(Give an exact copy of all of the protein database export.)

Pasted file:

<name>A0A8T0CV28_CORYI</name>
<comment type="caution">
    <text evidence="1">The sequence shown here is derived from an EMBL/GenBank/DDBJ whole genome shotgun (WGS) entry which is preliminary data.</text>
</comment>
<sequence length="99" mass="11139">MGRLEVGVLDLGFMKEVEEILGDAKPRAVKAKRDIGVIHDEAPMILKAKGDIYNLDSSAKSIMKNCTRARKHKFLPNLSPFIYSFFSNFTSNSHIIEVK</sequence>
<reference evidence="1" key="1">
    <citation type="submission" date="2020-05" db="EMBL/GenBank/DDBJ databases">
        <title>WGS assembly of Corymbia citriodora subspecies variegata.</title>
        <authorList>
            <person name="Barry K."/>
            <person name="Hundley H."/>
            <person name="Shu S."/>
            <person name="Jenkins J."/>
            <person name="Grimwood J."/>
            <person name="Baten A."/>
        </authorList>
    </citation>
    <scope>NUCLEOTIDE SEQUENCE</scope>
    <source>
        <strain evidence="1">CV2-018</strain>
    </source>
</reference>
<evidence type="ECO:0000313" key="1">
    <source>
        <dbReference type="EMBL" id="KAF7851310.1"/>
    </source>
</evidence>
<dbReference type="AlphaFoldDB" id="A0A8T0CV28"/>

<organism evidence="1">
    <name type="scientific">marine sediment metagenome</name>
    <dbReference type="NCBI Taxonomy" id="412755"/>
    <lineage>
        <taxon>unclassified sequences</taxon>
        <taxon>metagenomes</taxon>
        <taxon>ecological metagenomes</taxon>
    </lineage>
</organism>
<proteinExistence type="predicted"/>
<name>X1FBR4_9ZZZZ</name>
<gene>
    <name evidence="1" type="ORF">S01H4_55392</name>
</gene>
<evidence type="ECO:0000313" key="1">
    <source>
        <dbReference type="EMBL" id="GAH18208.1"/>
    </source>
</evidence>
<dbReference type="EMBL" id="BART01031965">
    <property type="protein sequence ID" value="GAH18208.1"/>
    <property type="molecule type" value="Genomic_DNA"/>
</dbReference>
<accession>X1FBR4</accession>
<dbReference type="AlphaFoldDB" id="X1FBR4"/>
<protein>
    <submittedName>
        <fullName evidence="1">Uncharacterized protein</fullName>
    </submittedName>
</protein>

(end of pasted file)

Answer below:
<name>A0A8T0CV28_CORYI</name>
<comment type="caution">
    <text evidence="1">The sequence shown here is derived from an EMBL/GenBank/DDBJ whole genome shotgun (WGS) entry which is preliminary data.</text>
</comment>
<sequence length="99" mass="11139">MGRLEVGVLDLGFMKEVEEILGDAKPRAVKAKRDIGVIHDEAPMILKAKGDIYNLDSSAKSIMKNCTRARKHKFLPNLSPFIYSFFSNFTSNSHIIEVK</sequence>
<reference evidence="1" key="1">
    <citation type="submission" date="2020-05" db="EMBL/GenBank/DDBJ databases">
        <title>WGS assembly of Corymbia citriodora subspecies variegata.</title>
        <authorList>
            <person name="Barry K."/>
            <person name="Hundley H."/>
            <person name="Shu S."/>
            <person name="Jenkins J."/>
            <person name="Grimwood J."/>
            <person name="Baten A."/>
        </authorList>
    </citation>
    <scope>NUCLEOTIDE SEQUENCE</scope>
    <source>
        <strain evidence="1">CV2-018</strain>
    </source>
</reference>
<evidence type="ECO:0000313" key="1">
    <source>
        <dbReference type="EMBL" id="KAF7851310.1"/>
    </source>
</evidence>
<dbReference type="AlphaFoldDB" id="A0A8T0CV28"/>

<organism evidence="1">
    <name type="scientific">marine sediment metagenome</name>
    <dbReference type="NCBI Taxonomy" id="412755"/>
    <lineage>
        <taxon>unclassified sequences</taxon>
        <taxon>metagenomes</taxon>
        <taxon>ecological metagenomes</taxon>
    </lineage>
</organism>
<proteinExistence type="predicted"/>
<name>X1FBR4_9ZZZZ</name>
<gene>
    <name evidence="1" type="ORF">S01H4_55392</name>
</gene>
<evidence type="ECO:0000313" key="1">
    <source>
        <dbReference type="EMBL" id="GAH18208.1"/>
    </source>
</evidence>
<dbReference type="EMBL" id="BART01031965">
    <property type="protein sequence ID" value="GAH18208.1"/>
    <property type="molecule type" value="Genomic_DNA"/>
</dbReference>
<accession>X1FBR4</accession>
<dbReference type="AlphaFoldDB" id="X1FBR4"/>
<protein>
    <submittedName>
        <fullName evidence="1">Uncharacterized protein</fullName>
    </submittedName>
</protein>